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NASA regains contact with its helicopter on Mars

AYESHA RASCOE, HOST:

Have you ever lost your keys for a couple of days? Maybe your wallet? How about your autonomous helicopter?

(SOUNDBITE OF THOMAS NEWMAN'S "WALL-E")

RASCOE: Well, that's what happened to NASA last week. The space agency announced it had lost contact with Ingenuity, an autonomous helicopter conducting research on Mars. Ingenuity is the first aircraft to achieve powered, controlled flight on another planet and is also part of the agency's Mars Exploration Program, a long-term effort to explore the red planet. The space helicopter executed a flight that day to test its systems in what NASA called a quick pop-up vertical flight. It went up 40 feet, but on the way down, Ingenuity stopped communicating with Perseverance, a Mars rover that relays data between the helicopter and Earth during the flights. But after a tense couple of days, engineers at NASA's Jet Propulsion Lab in California received good news. Perseverance, the rover, reestablished contact with Ingenuity after it conducted what NASA calls long-duration listening sessions for Ingenuity's signal. See? Good things happen when we listen.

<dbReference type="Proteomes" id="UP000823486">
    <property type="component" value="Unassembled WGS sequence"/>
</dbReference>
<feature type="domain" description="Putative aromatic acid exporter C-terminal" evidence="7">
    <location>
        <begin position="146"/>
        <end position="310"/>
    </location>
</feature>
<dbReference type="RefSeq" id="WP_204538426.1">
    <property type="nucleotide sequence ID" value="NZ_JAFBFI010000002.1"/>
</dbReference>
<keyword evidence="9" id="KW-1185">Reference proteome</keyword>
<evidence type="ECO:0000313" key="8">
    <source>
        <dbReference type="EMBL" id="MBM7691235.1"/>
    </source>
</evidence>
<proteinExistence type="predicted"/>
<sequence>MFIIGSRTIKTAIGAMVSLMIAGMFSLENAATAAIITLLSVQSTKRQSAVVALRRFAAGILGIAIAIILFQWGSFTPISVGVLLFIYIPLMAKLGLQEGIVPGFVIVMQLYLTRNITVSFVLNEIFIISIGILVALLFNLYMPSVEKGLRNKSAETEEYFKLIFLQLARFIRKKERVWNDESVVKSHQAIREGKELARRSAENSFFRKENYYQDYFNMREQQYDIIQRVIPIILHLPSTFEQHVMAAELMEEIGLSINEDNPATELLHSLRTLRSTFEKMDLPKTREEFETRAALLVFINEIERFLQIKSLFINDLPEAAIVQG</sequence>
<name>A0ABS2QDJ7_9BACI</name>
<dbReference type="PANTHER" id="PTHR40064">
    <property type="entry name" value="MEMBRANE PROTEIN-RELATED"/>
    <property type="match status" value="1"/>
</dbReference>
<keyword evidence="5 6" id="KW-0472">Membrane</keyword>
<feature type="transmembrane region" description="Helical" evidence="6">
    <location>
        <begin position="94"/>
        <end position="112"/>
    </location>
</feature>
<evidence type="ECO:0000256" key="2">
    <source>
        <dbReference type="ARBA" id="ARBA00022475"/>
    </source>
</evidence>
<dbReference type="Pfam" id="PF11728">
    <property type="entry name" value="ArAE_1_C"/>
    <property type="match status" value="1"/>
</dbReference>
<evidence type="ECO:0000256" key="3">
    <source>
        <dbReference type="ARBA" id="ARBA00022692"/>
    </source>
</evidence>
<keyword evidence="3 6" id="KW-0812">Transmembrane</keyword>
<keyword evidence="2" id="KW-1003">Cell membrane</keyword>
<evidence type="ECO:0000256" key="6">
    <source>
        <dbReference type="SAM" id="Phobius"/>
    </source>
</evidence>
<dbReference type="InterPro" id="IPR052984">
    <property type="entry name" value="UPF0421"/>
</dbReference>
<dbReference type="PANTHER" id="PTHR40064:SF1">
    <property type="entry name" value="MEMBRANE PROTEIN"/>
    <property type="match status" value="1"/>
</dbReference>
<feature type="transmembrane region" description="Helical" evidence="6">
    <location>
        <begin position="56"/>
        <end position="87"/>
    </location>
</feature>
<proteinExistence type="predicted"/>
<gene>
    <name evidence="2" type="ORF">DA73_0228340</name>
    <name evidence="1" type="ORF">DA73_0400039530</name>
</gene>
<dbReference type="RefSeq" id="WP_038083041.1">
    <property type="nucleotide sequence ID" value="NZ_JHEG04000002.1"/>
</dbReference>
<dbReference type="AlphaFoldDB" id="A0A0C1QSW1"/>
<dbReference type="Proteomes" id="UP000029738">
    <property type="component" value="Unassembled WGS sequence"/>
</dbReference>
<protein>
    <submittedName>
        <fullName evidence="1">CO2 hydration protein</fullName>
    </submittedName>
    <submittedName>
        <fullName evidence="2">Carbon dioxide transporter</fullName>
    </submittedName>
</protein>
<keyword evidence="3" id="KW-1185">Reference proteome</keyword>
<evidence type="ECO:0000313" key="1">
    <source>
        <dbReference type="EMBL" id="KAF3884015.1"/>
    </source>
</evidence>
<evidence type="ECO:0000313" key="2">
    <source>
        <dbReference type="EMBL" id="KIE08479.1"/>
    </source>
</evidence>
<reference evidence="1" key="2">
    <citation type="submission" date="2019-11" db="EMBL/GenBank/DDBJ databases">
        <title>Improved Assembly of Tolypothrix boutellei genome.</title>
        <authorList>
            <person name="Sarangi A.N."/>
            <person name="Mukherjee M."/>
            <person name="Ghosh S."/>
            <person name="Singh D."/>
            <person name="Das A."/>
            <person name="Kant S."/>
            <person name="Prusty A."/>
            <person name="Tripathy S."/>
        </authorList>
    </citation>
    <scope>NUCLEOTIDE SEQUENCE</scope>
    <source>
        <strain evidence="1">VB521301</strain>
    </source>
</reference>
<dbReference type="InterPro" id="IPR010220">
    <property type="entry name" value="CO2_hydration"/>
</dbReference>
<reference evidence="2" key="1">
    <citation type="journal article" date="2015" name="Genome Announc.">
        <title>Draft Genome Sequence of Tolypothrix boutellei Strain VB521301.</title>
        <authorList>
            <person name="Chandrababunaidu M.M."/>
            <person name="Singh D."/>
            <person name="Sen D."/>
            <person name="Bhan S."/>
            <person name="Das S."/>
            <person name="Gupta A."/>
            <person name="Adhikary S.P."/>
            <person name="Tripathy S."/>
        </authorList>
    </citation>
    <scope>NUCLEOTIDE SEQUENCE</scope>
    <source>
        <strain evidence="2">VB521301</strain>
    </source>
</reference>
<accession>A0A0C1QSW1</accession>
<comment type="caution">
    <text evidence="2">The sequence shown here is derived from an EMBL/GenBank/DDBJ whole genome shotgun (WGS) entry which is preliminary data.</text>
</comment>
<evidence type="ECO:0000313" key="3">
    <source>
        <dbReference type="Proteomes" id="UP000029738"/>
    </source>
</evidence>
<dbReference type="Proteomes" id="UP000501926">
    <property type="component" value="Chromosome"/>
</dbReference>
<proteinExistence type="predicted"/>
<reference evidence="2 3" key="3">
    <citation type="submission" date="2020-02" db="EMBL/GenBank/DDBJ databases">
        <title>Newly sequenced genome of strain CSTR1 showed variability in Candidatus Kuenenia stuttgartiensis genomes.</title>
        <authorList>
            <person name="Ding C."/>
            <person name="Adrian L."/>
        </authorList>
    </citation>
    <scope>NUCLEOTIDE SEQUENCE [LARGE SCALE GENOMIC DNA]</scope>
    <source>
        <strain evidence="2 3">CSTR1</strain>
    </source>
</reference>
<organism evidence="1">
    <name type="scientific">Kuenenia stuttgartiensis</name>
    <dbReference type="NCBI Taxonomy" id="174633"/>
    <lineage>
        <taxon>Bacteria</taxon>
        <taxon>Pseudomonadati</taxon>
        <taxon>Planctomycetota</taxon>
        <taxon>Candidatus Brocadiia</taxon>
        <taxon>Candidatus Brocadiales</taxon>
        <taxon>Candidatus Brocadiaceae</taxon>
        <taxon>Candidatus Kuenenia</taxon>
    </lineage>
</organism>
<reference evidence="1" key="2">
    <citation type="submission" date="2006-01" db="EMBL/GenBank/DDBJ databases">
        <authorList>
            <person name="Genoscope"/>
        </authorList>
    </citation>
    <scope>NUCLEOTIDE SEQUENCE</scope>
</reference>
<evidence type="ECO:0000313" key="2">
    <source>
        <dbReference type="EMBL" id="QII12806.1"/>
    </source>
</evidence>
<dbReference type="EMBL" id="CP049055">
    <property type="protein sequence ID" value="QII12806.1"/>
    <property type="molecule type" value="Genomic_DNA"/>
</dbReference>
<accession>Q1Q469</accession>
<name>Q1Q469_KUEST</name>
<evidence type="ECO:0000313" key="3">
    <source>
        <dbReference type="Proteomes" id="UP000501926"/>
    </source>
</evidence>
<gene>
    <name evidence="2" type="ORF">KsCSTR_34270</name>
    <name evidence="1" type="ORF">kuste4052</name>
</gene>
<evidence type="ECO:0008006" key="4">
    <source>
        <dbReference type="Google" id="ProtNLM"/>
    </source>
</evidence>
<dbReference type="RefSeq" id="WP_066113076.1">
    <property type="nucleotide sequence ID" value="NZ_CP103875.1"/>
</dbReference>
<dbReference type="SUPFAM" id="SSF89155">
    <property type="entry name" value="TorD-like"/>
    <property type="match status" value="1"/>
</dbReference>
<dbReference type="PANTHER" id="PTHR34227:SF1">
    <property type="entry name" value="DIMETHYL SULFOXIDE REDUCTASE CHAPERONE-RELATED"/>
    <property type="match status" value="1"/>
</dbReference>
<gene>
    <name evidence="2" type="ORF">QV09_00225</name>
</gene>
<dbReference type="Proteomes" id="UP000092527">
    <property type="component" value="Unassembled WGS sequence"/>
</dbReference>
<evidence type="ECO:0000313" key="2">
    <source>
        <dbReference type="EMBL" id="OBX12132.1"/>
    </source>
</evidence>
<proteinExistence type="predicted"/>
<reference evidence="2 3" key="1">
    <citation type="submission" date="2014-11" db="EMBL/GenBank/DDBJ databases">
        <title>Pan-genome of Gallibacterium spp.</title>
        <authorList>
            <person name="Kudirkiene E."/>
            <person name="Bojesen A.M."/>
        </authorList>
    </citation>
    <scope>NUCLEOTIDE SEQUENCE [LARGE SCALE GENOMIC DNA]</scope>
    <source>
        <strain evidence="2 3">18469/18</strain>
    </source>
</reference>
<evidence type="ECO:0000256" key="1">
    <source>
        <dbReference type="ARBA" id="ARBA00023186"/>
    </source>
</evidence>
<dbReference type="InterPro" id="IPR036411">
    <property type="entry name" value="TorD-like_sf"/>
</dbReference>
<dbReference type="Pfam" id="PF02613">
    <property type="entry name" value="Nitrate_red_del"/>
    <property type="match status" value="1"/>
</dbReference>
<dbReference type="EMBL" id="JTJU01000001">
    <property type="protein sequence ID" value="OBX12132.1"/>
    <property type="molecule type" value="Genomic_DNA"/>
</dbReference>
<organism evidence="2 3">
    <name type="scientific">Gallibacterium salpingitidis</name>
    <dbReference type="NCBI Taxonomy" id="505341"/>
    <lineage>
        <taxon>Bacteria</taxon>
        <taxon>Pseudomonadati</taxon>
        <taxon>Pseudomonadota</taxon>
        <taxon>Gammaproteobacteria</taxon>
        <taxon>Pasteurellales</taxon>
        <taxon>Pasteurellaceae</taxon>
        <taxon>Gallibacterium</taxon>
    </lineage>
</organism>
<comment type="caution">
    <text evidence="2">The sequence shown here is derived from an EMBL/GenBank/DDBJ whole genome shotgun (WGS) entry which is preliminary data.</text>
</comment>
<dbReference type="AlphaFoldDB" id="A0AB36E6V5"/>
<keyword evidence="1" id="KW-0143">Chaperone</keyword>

(SOUNDBITE OF THOMAS NEWMAN'S "WALL-E") Transcript provided by NPR, Copyright NPR.

NPR transcripts are created on a rush deadline by an NPR contractor. This text may not be in its final form and may be updated or revised in the future. Accuracy and availability may vary. The authoritative record of NPR’s programming is the audio record.

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